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Let It Rain

I’ve never been too concerned about rain. I’ve never measured how much rainfall my neighborhood has experienced in a given month or season. I’ve never examined the water tables to determine the dryness of the soil. I’ve never given a thought to crop growth. I’ve always felt perfectly justified in a liberal application of both garden hose and shower head. I’ve never been too concerned about rain.
     Never, that is, until I began ministering amongst a community of farmers. Suddenly, conversations are dominated in Summertime by discussions of rain gauge measurements, as observed in back yards in disparate parts of the county. The sharing of prayer requests can never be drawn to a close without the ritual, “please pray for rain . . . it’s awfully dry around here right now.” Now, as never before in my life, when I peruse the produce sections of the grocery store, or revel in the garden bounty of generous congregants, I am aware of the blessing that rain actually is.
     All of this gives me a new insight into passages like Joel 3:18, which I’ve been studying in my personal devotions recently:
And in that day the mountains shall drip sweet wine, and the hills shall flow with milk, and all the streambeds of Judah shall flow with water; and a fountain shall come forth from the house of the Lord and water the Valley of Shittim.
How important water is to an agricultural society! How important water is to all of us (all of us who like to eat when we’re hungry anyway) if only we knew it! The Israelites were all too well aware of the extreme value of water, especially in their arid environment. Water thus becomes a predictable symbol of life to them. Passages like Isaiah 44:3, Jeremiah 2:13, 17:12–13, Ezekiel 47:9, Zechariah 14:8, and others, all use the earth’s need for water to illustrate the deeper need that God’s people have for God himself.
     One of the more startling ways that some of these passages accomplish this is by describing streams of water flowing from the very throne of God himself. Thus Ezekiel writes:
Then he brought me back to the door of the temple, and behold, water was issuing from below the threshold of the temple toward the east (for the temple faced east). The water was flowing down from below the south end of the threshold of the temple, south of the altar. Then he brought me out by way of the north gate and led me around on the outside to the outer gate that faces toward the east; and behold, the water was trickling out on the south side. (Ezekiel 47:1–2)
The prophet goes on to describe how the stream of water that flowed from the temple quickly increased in width and depth to the point where it became a virtual river flowing east from Jerusalem into the Dead Sea, where it would proceed to turn that famously salty body of water fresh.
     Similarly, Zechariah prophesies:
On that day living waters shall flow out from Jerusalem, half of them to the eastern sea and half of them to the western sea. It shall continue in summer as in winter. (Zechariah 14:8).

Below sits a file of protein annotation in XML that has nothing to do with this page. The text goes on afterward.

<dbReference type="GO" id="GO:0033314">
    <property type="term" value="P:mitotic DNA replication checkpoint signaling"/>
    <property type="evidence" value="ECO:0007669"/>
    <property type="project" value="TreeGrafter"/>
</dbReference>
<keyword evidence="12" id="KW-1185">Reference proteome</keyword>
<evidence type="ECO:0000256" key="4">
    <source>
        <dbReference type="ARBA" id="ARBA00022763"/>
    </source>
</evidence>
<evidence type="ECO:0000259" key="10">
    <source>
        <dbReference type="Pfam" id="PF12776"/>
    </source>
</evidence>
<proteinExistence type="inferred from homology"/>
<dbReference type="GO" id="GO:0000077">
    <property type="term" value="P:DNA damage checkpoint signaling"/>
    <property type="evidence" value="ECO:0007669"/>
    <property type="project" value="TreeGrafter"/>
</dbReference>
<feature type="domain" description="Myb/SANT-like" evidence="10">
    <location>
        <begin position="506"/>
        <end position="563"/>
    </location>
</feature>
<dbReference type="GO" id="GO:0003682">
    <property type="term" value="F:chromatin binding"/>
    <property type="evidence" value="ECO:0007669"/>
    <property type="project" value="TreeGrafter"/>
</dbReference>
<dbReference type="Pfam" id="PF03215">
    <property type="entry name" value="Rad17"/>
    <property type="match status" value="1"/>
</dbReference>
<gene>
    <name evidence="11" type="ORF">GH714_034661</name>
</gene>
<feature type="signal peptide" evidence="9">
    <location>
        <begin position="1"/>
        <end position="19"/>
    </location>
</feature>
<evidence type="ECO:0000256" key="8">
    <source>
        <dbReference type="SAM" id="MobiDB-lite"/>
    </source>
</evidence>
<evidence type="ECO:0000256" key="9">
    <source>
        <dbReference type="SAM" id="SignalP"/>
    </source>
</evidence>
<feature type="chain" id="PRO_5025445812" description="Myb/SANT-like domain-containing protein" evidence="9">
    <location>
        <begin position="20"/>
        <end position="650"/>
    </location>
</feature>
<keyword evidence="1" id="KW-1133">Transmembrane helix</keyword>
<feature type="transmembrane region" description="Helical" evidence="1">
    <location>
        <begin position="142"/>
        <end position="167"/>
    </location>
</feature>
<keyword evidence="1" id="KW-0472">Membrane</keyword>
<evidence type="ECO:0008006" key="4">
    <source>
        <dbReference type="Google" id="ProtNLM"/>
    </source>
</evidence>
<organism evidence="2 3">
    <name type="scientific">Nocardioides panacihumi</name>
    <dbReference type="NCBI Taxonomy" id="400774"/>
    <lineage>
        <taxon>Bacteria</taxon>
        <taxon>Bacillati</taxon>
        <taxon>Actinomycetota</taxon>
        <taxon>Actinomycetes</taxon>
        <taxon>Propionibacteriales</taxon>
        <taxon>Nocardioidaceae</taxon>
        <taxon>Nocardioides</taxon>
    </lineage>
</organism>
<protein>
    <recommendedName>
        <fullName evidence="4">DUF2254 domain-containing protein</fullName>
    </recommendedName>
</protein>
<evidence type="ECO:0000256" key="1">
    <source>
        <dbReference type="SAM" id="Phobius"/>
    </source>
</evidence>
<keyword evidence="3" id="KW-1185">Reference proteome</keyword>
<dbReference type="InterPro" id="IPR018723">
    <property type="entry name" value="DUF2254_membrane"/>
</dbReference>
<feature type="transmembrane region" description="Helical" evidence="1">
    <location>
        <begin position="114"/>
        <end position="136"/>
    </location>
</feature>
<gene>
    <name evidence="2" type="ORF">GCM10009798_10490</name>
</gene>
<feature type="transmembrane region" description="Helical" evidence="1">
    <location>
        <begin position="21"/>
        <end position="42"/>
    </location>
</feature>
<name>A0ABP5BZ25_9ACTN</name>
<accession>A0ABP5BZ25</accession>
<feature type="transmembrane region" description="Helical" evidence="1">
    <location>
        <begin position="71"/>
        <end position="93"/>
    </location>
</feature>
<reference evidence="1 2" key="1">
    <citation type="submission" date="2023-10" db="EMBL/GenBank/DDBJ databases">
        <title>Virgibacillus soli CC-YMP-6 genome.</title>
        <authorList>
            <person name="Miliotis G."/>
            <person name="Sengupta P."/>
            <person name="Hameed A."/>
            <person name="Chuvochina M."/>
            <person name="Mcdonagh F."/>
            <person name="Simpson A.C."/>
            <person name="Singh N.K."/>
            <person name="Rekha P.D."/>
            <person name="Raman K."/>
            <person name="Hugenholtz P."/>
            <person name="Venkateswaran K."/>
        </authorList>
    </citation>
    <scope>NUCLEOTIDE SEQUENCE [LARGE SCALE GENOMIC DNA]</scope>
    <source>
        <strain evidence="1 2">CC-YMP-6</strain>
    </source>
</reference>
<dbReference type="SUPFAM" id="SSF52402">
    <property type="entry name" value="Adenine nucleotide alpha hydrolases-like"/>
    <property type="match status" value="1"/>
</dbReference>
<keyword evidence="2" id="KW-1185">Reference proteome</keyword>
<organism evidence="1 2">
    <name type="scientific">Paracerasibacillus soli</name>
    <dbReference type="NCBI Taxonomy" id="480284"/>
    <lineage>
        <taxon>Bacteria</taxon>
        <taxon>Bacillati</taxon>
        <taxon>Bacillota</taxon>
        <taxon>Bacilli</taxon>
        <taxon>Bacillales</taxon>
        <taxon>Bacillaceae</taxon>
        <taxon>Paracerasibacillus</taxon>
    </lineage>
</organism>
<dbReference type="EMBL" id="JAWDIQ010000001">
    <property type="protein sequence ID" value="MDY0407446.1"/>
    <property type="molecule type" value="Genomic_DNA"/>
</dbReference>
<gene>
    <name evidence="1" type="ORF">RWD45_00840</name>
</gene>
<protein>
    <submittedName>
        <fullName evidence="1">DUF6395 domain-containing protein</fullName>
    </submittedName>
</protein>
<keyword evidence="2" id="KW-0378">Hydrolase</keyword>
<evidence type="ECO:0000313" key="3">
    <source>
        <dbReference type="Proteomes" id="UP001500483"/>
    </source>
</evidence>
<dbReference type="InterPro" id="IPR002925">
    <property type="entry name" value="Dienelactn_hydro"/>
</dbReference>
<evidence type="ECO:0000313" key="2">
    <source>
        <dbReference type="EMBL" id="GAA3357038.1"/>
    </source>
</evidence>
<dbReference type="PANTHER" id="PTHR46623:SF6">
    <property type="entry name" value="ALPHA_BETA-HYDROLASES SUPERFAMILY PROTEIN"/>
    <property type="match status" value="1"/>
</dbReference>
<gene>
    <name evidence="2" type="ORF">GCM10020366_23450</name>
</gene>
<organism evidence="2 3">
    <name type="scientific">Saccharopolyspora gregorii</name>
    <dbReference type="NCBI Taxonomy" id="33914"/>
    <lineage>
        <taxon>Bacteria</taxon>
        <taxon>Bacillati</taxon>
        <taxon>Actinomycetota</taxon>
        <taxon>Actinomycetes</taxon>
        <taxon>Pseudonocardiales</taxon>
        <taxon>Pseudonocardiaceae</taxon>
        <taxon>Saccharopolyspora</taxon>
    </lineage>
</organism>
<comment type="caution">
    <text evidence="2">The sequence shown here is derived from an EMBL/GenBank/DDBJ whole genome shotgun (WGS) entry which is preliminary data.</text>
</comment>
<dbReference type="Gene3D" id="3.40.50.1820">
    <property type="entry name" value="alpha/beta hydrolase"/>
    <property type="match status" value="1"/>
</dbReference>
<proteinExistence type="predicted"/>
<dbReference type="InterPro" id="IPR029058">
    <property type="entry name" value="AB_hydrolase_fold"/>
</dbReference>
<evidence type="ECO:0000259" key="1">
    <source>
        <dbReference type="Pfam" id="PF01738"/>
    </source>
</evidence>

Taken all together with the passage from Joel, where we started, it would seem that God wants his people to understand that the water they long for to nourish their land comes finally from him. He is all they need.
     Indeed, he is much more than they could possibly imagine. For John picks up this same imagery in his Revelation. He writes:
Then the angel showed me the river of the water of life, bright as crystal, flowing from the throne of God and of the Lamb through the middle of the street of the city; also, on either side of the river, the tree of life with its twelve kinds of fruit, yielding its fruit each month. The leaves of the tree were for the healing of the nations. (Revelation 22:1–2)
The water that John envisions flowing from God not only results in a fruitful land that produces crops as needed for the citizens of God’s kingdom, it actually nourishes the Tree of Life itself. Which is as much as to say that all we need, in this life and the next, flows freely to us from God.
     The amazing thing in all of this is that we don’t need to wait until the consummation of the kingdom for this divine irrigation to begin. Jesus promises it to us here and now, at least in some limited sense:
Jesus said to her, “Everyone who drinks of this water will be thirsty again, but whoever drinks of the water that I will give him will never be thirsty forever. The water that I will give him will become in him a spring of water welling up to eternal life.” (John 14:13–14)
When we accept Jesus’ offer to provide living water, we can be assured that the dry soil of our souls will never go thirsty again. The dead seas of our spirits will become fresh. We will bring forth an eternal harvest for our God.
     So in this sense, as much as in the other, more earthly one, it is good for us to pray, “Lord, let it rain . . . it’s awfully dry around here right now.”

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